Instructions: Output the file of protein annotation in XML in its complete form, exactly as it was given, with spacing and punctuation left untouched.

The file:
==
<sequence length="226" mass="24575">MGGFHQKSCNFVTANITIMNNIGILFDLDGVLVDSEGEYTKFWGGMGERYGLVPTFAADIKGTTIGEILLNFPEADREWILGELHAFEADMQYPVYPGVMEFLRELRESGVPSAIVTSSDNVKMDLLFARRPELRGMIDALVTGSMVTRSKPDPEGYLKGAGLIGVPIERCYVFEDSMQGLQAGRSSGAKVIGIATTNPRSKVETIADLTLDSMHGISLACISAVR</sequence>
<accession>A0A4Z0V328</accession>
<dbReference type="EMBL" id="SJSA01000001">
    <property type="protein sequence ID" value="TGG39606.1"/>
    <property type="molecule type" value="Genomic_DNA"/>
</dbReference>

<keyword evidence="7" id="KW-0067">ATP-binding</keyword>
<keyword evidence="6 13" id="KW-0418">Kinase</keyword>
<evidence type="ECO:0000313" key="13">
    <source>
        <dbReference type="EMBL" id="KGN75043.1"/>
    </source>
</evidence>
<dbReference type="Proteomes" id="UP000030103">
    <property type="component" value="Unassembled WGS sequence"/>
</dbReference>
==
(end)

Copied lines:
<sequence length="226" mass="24575">MGGFHQKSCNFVTANITIMNNIGILFDLDGVLVDSEGEYTKFWGGMGERYGLVPTFAADIKGTTIGEILLNFPEADREWILGELHAFEADMQYPVYPGVMEFLRELRESGVPSAIVTSSDNVKMDLLFARRPELRGMIDALVTGSMVTRSKPDPEGYLKGAGLIGVPIERCYVFEDSMQGLQAGRSSGAKVIGIATTNPRSKVETIADLTLDSMHGISLACISAVR</sequence>
<accession>A0A4Z0V328</accession>
<dbReference type="EMBL" id="SJSA01000001">
    <property type="protein sequence ID" value="TGG39606.1"/>
    <property type="molecule type" value="Genomic_DNA"/>
</dbReference>

<keyword evidence="7" id="KW-0067">ATP-binding</keyword>
<keyword evidence="6 13" id="KW-0418">Kinase</keyword>
<evidence type="ECO:0000313" key="13">
    <source>
        <dbReference type="EMBL" id="KGN75043.1"/>
    </source>
</evidence>
<dbReference type="Proteomes" id="UP000030103">
    <property type="component" value="Unassembled WGS sequence"/>
</dbReference>